Cuba Stance Divides Florida Voters

Daniel García Marco (dpa)

The corner of Prado and Colon, Havana. Photo: Juan Suarez

HAVANA TIMES — One thing does not change when one is interested in mobilizing Florida’s electorate: Cuba continues to be an issue that inflames passions. The difference today is that anti-Castro groups appear to be losing more and more ground in the State where Cuba’s largest émigré community is concentrated.

On Tuesday Nov. 4, Florida, divided by the opposing candidate views about Cuba, is to elect a governor.

Polls reveal a tie between the current governor, Republican Rick Scott, and Democrat candidate Charlie Crist. They are divided on policies regarding minimum wage, job creation and medical coverage – and Cuba.

Florida, the fourth most populated state in the US, key in most presidential elections, is home to most Cuban émigrés, a community that has traditionally maintained a hard line against the island’s communist government, Washington’s long-standing ideological enemy.

“I understand we have a terrible government in Cuba, but the embargo hasn’t worked,” said Crist during the first campaign debate. The former Republican governor even toyed with the idea of traveling to the island over the past few months, an option that was ultimately discarded.

Scott, on the other hand, maintains the hard-line stance towards Cuba traditionally held by the émigré community, close to the Republican Party. “I believe in the embargo and here’s why: the Castro brothers are terrorists,” he told his rival.

Following the triumph of the Cuban revolution in 1959 and the subsequent nationalization of US companies, Washington imposed a harsh economic and commercial embargo on Cuba and has maintained it to this day. In recent weeks, opinions calling for its lifting have been voiced in the United States.

Crist is already able to say he opposes the embargo – a stance shared by other leaders of the Cuban community in Miami and even dissident Yoani Sanchez – without fear of losing votes in Florida. The decision, however, must be made, not by governors, but by the federal government.

According to a poll conducted by the Florida International University (FIU) and published in June this year, 52 percent of Cuban-Americans in the Miami-Dade County are opposed to the embargo, a percentage that goes up to 62 percent in the 18 to 29 age group. Around 51 percent are in favor of the embargo among registered voters, who tend to be the oldest in the community.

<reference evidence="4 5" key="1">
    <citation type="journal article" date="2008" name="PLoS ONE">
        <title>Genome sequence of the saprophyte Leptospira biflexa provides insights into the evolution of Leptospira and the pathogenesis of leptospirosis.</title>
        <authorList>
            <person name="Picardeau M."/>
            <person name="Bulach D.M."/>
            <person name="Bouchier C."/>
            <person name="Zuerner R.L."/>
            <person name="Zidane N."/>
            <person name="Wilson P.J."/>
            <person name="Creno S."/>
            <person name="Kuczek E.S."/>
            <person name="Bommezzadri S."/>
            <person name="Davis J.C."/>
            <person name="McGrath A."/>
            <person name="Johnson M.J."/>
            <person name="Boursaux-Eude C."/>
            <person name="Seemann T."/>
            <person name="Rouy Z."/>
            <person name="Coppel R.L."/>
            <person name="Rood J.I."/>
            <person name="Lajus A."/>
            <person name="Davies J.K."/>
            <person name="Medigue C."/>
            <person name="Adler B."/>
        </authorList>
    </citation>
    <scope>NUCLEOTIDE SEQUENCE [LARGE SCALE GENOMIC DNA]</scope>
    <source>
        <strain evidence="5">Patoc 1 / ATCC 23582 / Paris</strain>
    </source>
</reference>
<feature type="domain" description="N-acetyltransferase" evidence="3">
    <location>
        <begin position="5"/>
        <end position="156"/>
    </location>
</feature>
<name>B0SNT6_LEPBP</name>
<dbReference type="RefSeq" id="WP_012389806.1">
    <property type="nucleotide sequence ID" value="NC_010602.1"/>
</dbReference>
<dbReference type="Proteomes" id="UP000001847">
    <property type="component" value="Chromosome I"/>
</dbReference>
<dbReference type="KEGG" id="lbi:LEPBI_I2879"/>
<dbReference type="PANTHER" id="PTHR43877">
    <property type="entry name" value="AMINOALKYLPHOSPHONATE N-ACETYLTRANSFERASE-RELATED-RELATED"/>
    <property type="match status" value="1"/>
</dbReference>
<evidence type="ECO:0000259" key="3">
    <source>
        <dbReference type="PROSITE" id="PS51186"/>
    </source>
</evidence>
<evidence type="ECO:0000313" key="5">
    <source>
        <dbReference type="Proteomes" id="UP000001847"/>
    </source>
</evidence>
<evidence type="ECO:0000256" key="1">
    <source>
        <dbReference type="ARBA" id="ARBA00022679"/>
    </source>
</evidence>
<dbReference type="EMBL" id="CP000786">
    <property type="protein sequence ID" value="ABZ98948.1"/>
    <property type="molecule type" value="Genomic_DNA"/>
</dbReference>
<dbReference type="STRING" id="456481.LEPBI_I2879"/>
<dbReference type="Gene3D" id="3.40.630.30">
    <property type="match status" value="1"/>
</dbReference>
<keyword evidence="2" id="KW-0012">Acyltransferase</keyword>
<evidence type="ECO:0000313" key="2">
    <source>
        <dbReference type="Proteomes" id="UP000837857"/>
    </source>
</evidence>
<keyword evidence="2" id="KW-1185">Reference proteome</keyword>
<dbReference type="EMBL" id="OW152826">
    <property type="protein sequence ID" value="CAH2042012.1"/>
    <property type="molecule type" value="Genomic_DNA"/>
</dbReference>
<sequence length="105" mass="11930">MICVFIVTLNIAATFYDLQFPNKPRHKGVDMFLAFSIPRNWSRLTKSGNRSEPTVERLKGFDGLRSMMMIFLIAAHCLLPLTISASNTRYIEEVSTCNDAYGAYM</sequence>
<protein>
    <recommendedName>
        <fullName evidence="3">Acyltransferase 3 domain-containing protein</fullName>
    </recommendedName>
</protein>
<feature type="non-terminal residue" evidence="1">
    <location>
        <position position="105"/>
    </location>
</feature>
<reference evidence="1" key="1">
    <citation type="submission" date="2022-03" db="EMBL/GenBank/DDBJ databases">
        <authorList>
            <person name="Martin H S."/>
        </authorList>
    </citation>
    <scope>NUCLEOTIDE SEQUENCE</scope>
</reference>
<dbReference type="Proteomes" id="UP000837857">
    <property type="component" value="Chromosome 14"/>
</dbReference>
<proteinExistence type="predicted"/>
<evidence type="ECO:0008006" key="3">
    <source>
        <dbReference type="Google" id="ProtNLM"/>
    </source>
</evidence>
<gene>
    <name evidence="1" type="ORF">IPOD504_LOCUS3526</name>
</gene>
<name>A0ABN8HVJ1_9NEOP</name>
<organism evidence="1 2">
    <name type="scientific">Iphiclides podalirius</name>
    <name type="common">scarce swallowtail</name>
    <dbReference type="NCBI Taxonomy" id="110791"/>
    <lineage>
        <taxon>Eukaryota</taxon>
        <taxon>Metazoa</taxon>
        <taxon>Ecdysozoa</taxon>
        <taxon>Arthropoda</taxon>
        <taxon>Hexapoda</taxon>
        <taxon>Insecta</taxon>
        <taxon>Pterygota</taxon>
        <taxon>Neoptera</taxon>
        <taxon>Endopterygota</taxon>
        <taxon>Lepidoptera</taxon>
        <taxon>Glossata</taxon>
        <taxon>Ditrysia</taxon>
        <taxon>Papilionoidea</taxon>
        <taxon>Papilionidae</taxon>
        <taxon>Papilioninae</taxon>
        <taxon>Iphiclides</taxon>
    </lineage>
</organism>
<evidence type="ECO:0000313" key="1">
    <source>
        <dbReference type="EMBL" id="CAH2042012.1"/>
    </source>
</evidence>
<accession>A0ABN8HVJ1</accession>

During the current campaign, #CubaNow, an organization headed by young Cuban-Americans, launched a TV ad in Spanish calling on the government to put an end to the hard-line policies and to protect the right to travel to the island and help relatives of Cubans living there

The figures reveal a near-tie between those who support a hard-line policy (the first generation of émigrés that arrived in Florida in the 60s), and those who favor a rapprochement with Cuba, mainly the younger generations.

“The two [candidates] are betting that they have a certain degree of support among Cuban-American voters. There is support for both stances,” Jorge Duany, director of the FIU’s Cuban Research Institute, told DPA.

In the US presidential elections of 2012, Florida, an important “swing state”, voted for Barack Obama, who softened Cuba travel policies despite the embargo.

“There are many Cubans who aren’t aware of the past, who cling to the present and the future with a different mentality and who can travel [to Cuba] whenever they want. They aren’t going to let them take that away from them and vote for something that entails the opposite,” Emilio Morales, president of the Miami-based company The Havana Consulting Group told DPA.

According to the FIU poll, 69 percent of Cuban-Americans supported the lifting of restrictions on travel and the sending of remittances by the Obama administration. Among the young, support is as high as 89 percent.

During the current campaign, #CubaNow, an organization headed by young Cuban-Americans, launched a TV ad in Spanish calling on the government to put an end to the hard-line policies and to protect the right to travel to the island and help relatives of Cubans living there.

“Today, the majority [of Cubans in Florida] don’t want the spaces opened up by Obama to be taken away by anyone,” Morales said.

29 thoughts on “Cuba Stance Divides Florida Voters

  • Words have meanings. Justification does not mean the same thing as excuse. Please don’t confuse the two words.

    Justification comes from the root “justice”, and means “to make just”.

    Excuse comes from the Latin “ex causa”, to be free from accusations, to avoid blame.

    To make Justice is not the same thing as avoiding blame. I hope everybody can see the distinction.

    The regime attempts to justify their repression, but it is only any excuse. How does the embargo make beating up on the Ladies in White a just act? It does not. The regime is merely making excuses, avoiding blame for their repression.

    Sadly, too many people accept the flimsy excuse, even when they know it is a lie, as it serves to justify their own political biases.

    Dictators don’t need any justification. They will repress the people anyway because that’s what dictators do. The embargo on China was lifted, but the dictatorship did not become any less of a dictatorship. They still sent their tanks to crush the bodies of pro-democracy protestors in Tiananmen Square. They had no justification, only excuses.

    Justice is based on truth. Excuses are built from lies.

  • Using the embargo as a justification and being justified are two different things. And the embargo serves up the justification on a silver platter.